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Money Problems Drive Gambling Habits

23 February 2005

Money Problems Drive Gambling Habits

The need to win money, and the feeling of being close to winning, as a way out of financial problems have been identified as key factors that cause people to develop gambling problems, a study into why people gamble has shown.

And many of those who took part in the study indicated they felt that they were being specifically targeted by gambling operators because of their low incomes.

The study, the Problem Gambling Research Initiative, is a joint initiative in problem gambling research funded by the Problem Gambling Committee and administered by the Health Research Council of New Zealand.

Led by Dr Samson Tse of The University of Auckland's Centre for Gambling Studies, part of the School of Population Health, it set out to identify why people gamble, and what then causes the progression from social gambling to problem gambling.

"By identifying what triggers that progression, we can develop strategies and interventions to both prevent it and to help individuals with the problems," he said.

Dr Tse said the pilot study indicated that a larger nation-wide study was needed to get an even clearer understanding of the nature of gambling problems in New Zealand.

The study was conducted in Auckland and included a questionnaire answered by 345 adults and interviews with131 people in focus groups from four ethnic backgrounds - Maori, Pakeha, Pacific Island and Asian.

Dr Tse says the study shows a combination of factors influence gambling behaviour and makes some people more vulnerable to gambling problems. These include financial hardship, social isolation and boredom, stress and troubles, family and peer influences.

"Many problem gamblers start gambling for social reasons to meet financial needs and obligations, but continue for personal reasons and needing more money to cover losses. For them the urge to win, the feeling that they are just about to win becomes very strong."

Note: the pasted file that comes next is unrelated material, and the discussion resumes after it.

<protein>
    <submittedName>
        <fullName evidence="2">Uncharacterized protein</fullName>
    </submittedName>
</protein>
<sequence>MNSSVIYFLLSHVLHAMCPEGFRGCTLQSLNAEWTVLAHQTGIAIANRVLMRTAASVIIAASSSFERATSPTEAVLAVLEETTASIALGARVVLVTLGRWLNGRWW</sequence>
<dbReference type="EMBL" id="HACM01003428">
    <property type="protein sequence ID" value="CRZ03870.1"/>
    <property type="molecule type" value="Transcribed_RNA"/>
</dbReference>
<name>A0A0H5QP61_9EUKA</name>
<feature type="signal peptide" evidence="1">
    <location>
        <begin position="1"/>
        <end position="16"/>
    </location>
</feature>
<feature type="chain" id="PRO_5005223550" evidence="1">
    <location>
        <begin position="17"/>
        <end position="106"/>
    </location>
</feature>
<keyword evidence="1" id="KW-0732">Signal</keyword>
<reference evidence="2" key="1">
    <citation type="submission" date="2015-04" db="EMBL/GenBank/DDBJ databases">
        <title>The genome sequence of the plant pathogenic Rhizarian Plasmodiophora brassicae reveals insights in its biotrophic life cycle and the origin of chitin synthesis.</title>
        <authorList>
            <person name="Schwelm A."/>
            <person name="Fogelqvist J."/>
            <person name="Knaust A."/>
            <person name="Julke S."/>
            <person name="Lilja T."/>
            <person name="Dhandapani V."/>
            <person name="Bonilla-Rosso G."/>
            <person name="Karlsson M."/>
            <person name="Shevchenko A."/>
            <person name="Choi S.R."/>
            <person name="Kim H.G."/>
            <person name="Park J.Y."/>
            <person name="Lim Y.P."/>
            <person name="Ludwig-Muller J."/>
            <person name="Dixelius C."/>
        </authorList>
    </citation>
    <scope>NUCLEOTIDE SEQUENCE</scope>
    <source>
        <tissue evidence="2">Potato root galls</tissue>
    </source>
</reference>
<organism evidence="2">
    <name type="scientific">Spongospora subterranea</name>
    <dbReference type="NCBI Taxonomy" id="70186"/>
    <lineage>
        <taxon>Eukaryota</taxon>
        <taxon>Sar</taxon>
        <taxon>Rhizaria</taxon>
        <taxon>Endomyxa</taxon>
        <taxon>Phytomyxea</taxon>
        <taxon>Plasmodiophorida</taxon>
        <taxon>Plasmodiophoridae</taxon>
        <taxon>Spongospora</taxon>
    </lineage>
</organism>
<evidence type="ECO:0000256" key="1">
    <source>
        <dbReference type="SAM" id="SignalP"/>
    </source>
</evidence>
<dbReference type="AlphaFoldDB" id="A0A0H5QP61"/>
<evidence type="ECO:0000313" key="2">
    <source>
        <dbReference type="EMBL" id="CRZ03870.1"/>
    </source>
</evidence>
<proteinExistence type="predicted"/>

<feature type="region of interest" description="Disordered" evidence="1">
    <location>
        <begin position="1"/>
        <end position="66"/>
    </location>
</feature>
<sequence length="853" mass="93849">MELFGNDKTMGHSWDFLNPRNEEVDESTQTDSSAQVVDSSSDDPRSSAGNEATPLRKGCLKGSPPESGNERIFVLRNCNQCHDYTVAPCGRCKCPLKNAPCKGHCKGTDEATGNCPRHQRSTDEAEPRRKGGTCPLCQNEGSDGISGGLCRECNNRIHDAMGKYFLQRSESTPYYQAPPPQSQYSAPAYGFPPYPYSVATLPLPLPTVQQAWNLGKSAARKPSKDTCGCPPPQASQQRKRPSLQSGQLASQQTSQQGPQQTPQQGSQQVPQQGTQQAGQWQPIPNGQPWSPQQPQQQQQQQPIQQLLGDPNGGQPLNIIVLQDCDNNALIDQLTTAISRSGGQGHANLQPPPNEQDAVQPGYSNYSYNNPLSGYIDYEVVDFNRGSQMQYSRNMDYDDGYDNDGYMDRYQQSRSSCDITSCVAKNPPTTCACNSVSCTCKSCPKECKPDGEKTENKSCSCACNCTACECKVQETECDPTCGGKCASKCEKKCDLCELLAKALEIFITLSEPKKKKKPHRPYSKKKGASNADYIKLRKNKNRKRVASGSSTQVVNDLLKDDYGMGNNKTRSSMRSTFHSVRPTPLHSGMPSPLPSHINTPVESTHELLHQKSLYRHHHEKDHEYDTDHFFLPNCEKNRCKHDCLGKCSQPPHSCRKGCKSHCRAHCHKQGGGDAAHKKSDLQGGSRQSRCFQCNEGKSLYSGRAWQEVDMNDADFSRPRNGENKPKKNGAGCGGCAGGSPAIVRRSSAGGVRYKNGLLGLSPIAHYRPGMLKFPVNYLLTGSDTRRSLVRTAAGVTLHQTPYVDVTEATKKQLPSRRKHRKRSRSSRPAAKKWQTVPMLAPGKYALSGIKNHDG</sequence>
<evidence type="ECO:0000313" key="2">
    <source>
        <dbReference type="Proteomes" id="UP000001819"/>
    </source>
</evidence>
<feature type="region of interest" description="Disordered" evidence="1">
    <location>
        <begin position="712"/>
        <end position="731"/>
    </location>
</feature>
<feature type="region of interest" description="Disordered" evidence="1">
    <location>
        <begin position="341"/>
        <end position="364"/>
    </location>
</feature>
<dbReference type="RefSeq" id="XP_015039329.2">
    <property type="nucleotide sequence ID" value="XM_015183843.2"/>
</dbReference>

The potency of the gambling environment and the abundance and accessibility of gaming machines contributed to problems, he says.

The study showed Maori people, encouraged by stressful city living, tended to gamble for money to meet their every day needs. Also, their social venues tended to have gambling activities and it has become part of Maori social/community activity.

Many Pacific people hoped to raise money to meet their 'gifting" obligations to family church and community.

Asian people in the study saw gambling as a way to fit into New Zealand culture, ease the loneliness and boredom of being a new immigrant and for those without work a way to gain easy money.

Pakeha people gambled for the money and as a way of coping with stress and boredom.

Dr Wiremu Manaia, of the University of Auckland' School of Population Health, who also took part in the study, said that for many Maori people their low social-economic status made them particularly vulnerable to gambling problems.

"There is a feeling that low socio-economic areas are targeted, particularly with the gaming machines. Until recent legislation was introduced, extra 'pokie' machines were being moved into parts of South Auckland at specific times of the week to coincide with benefit days.

"And with the proliferation of gambling machines what began as gambling being symptomatic of low socio-economic factors has shifted so it is now a cause."

Dr Tse says gaming machines or pokies are the most common form of gambling associated with problem gambling.

"The proliferation in social environments, the immediate and continuous gratification they offer and their appealing design and presentation make them very addictive," he says.

Dr Tse says the study shows that the influence of advertising and the accessibility of the machines and access to money in those environments also contributed to problem gambling, and these factors needed to be carefully considered in regulation of the industry.

The other members of the research team were Professor Max Abbott, of the Auckland University of Technology, Dr David Clarke of Massey University, Sonia Townsend of The University of Auckland and Pefi Kingi, of The University of Auckland and the National Pacific Gambling Project.

ENDS

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